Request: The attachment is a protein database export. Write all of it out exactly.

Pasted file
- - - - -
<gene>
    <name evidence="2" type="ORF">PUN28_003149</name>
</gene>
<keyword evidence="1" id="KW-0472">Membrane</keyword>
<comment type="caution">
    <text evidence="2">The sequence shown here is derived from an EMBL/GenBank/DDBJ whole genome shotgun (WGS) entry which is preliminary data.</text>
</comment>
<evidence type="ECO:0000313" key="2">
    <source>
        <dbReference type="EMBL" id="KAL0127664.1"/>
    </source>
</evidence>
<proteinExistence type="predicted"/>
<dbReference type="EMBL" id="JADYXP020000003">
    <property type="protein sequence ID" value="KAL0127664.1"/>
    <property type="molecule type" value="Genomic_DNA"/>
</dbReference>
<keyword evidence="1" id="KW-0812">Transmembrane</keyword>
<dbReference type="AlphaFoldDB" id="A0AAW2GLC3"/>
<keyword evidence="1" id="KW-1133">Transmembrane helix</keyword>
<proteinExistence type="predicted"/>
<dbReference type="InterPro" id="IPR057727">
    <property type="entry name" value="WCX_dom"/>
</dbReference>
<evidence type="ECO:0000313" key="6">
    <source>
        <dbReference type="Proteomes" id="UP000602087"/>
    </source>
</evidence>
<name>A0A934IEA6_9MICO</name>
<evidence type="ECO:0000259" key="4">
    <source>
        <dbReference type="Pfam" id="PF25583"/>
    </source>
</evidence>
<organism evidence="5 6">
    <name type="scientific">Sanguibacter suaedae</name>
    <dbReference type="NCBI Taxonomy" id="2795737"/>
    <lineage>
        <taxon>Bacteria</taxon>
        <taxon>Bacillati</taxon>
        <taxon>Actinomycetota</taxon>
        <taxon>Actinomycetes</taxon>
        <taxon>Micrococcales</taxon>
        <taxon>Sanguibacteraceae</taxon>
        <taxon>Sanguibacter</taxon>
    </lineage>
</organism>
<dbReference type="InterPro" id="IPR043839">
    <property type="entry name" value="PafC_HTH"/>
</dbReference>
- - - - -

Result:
<gene>
    <name evidence="2" type="ORF">PUN28_003149</name>
</gene>
<keyword evidence="1" id="KW-0472">Membrane</keyword>
<comment type="caution">
    <text evidence="2">The sequence shown here is derived from an EMBL/GenBank/DDBJ whole genome shotgun (WGS) entry which is preliminary data.</text>
</comment>
<evidence type="ECO:0000313" key="2">
    <source>
        <dbReference type="EMBL" id="KAL0127664.1"/>
    </source>
</evidence>
<proteinExistence type="predicted"/>
<dbReference type="EMBL" id="JADYXP020000003">
    <property type="protein sequence ID" value="KAL0127664.1"/>
    <property type="molecule type" value="Genomic_DNA"/>
</dbReference>
<keyword evidence="1" id="KW-0812">Transmembrane</keyword>
<dbReference type="AlphaFoldDB" id="A0AAW2GLC3"/>
<keyword evidence="1" id="KW-1133">Transmembrane helix</keyword>
<proteinExistence type="predicted"/>
<dbReference type="InterPro" id="IPR057727">
    <property type="entry name" value="WCX_dom"/>
</dbReference>
<evidence type="ECO:0000313" key="6">
    <source>
        <dbReference type="Proteomes" id="UP000602087"/>
    </source>
</evidence>
<name>A0A934IEA6_9MICO</name>
<evidence type="ECO:0000259" key="4">
    <source>
        <dbReference type="Pfam" id="PF25583"/>
    </source>
</evidence>
<organism evidence="5 6">
    <name type="scientific">Sanguibacter suaedae</name>
    <dbReference type="NCBI Taxonomy" id="2795737"/>
    <lineage>
        <taxon>Bacteria</taxon>
        <taxon>Bacillati</taxon>
        <taxon>Actinomycetota</taxon>
        <taxon>Actinomycetes</taxon>
        <taxon>Micrococcales</taxon>
        <taxon>Sanguibacteraceae</taxon>
        <taxon>Sanguibacter</taxon>
    </lineage>
</organism>
<dbReference type="InterPro" id="IPR043839">
    <property type="entry name" value="PafC_HTH"/>
</dbReference>